Think only what concerns thee and thy being;
Dream not of other worlds, what creatures there
Live, in what state, condition, or degree;
Contented that thus far hath been revealed,
Not of earth only, but of highest Heaven."
To whom thus Adam, cleared of doubt,
replied:

180

"How fully hast thou satisfied me, pure
Intelligence of Heaven, Angel serene,
And, freed from intricacies, taught to live
The easiest way, nor with perplexing thoughts
To interrupt the sweet of life, from which
God hath bid dwell far off all anxious cares,
And not molest us, unless we ourselves
Seek them with wandering thoughts, and
notions vain.

But apt the mind or fancy is to rove
Unchecked, and of her roving is no end;

Till, warned, or by experience taught, she learn
That not to know at large of things remote 191

From use, obscure and subtle, but to know
That which before us lies in daily life,
Is the prime wisdom; what is more, is fume,
Or emptiness, or fond impertinence,

200

And renders us, in things that most concern,
Unpractised, unprepared, and still to seek.
Therefore from this high pitch let us descend
A lower flight, and speak of things at hand
Useful; whence, haply mention may arise.
Of something not unseasonable to ask,
By sufferance, and thy wonted favour deigned.
Thee I have heard relating what was done
Ere my remembrance; now hear me relate
My story, which perhaps thou hast not heard.
And day is not yet spent; till then thou seest
How subtly to detain thee I devise,
Inviting thee to hear while I relate,-
Fond, were it not in hope of thy reply.
For, while I sit with thee, I seem in Heaven;
And sweeter thy discourse is to my ear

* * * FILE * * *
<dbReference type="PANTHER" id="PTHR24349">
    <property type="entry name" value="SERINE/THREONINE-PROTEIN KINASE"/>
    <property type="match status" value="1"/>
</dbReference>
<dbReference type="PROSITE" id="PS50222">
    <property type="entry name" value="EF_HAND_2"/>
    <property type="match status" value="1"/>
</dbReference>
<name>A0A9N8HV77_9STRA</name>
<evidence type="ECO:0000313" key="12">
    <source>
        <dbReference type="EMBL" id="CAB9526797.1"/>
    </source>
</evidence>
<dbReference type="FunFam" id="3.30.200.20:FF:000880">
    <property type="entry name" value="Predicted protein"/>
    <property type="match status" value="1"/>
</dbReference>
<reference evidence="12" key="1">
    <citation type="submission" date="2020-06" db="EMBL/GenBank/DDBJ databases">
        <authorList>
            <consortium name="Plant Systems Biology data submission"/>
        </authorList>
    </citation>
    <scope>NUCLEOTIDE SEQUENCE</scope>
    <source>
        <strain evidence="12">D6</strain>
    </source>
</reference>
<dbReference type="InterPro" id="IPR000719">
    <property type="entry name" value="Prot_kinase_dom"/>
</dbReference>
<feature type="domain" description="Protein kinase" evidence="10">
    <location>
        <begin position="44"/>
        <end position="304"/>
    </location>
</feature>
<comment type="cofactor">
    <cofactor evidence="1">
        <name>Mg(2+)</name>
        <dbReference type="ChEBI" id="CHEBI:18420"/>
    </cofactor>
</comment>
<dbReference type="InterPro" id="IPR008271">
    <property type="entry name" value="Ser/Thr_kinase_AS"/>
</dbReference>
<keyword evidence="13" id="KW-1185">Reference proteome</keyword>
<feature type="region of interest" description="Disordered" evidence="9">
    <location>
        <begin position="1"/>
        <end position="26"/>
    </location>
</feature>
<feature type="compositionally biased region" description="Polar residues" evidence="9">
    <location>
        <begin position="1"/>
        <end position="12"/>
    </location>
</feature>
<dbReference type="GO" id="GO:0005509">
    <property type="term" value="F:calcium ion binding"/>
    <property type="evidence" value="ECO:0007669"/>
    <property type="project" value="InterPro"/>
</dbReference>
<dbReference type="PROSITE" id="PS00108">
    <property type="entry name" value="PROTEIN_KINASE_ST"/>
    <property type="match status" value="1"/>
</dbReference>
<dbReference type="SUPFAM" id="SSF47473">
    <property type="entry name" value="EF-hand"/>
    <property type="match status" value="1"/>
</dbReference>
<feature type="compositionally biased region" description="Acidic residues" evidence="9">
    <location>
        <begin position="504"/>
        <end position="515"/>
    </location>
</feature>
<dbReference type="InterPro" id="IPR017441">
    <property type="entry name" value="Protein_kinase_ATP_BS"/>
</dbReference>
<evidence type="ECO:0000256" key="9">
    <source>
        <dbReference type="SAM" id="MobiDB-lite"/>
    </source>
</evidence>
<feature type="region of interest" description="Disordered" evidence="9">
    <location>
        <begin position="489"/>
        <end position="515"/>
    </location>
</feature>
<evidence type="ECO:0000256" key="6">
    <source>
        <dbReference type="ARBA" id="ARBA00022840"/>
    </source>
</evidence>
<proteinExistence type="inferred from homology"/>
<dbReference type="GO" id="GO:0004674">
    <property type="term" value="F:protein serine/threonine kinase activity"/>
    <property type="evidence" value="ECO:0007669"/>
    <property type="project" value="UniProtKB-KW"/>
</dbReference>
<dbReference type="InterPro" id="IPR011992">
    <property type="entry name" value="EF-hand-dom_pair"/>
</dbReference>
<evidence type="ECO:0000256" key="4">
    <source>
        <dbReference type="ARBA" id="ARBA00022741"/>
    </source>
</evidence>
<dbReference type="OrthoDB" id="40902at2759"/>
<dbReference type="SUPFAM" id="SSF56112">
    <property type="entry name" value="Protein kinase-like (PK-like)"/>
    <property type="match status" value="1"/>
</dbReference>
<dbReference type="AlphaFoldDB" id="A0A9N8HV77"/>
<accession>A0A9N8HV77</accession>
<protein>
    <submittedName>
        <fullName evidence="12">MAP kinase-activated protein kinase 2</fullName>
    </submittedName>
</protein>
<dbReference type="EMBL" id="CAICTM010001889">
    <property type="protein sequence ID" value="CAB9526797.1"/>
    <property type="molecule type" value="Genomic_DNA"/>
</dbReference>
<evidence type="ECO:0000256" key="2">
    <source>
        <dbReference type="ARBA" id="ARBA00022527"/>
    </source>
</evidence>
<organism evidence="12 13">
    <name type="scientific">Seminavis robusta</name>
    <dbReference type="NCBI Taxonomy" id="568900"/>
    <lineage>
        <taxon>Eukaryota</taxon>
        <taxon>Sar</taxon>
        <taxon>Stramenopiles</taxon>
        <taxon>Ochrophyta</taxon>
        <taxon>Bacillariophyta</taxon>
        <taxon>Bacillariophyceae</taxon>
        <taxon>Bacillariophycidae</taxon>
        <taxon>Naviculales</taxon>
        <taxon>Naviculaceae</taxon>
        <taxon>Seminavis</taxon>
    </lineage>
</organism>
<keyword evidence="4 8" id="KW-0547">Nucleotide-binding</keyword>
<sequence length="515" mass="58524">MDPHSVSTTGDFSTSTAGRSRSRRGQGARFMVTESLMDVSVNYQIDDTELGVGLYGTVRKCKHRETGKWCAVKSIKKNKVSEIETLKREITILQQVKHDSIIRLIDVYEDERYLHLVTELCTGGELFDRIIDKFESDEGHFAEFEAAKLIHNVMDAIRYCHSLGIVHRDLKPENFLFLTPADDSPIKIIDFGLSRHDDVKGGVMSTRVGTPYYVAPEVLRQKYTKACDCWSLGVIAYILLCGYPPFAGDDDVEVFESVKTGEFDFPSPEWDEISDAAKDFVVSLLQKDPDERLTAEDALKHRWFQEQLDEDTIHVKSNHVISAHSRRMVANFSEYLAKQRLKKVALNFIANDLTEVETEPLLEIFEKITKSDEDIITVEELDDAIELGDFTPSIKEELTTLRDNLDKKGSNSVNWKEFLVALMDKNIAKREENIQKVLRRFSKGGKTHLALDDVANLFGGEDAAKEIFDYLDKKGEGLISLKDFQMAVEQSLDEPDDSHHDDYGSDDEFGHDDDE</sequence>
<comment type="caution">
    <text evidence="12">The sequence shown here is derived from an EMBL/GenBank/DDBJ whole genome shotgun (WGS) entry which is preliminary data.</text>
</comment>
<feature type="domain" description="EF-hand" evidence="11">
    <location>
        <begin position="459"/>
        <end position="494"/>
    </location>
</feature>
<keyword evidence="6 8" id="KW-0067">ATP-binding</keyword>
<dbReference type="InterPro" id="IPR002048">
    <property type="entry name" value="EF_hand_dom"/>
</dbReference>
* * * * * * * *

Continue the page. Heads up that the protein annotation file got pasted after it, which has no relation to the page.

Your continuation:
Than fruits of palm-tree pleasantest to thirst
And hunger both, from labour, at the hour
Of sweet repast; they satiate, and soon fill,
Though pleasant; but thy words, with grace
divine

211

Imbued, bring to their sweetness no satiety." To whom thus Raphael answered heavenly

meek:

220

"Nor are thy lips ungraceful, Sire of Men, Nor tongue ineloquent; for God on thee Abundantly his gifts hath also poured, Inward and outward both, his image fair; Speaking, or mute, all comeliness and grace Attends thee, and each word, each motion forms.

Nor less think we in Heaven of thee on earth Than of our fellow-servant, and inquire

230

Gladly into the ways of God with man;
For God, we see, hath honoured thee, and set
On man his equal love. Say therefore on;
For I that day was absent, as befell,
Bound on a voyage úncouth and obscure,
Far on excursion toward the gates of Hell;
Squared in full legion (such command we had),
To see that none thence issued forth a spy,
Or enemy, while God was in his work,
Lest he, incensed at such eruption bold,
Destruction with creation might have mixed.
Not that they durst without his leave attempt;
But us he sends upon his high behests
For state, as sovran King, and to inure
Our prompt obedience.

shut,

Fast we found, fast

240

The dismal gates, and barricadoed strong; But, long ere our approaching, heard within Noise, other than the sound of dance or song; Torment, and loud lament, and furious rage. Glad we returned up to the coasts of light Ere Sabbath evening; so we had in charge. But thy relation now; for I attend,

Pleased with thy words no less than thou with mine."

So spake the godlike Power, and thus our

Sire:

250

"For man to tell how human life began
Is hard; for who himself beginning knew?
Desire with thee still longer to converse
Induced me. As new-waked from soundest
sleep,

Soft on the flowery herb I found me laid,
In balmy sweat, which with his beams the sun
Soon dried, and on the reeking moisture fed.
Straight toward Heaven my wondering eyes
turned,

« ForrigeFortsæt »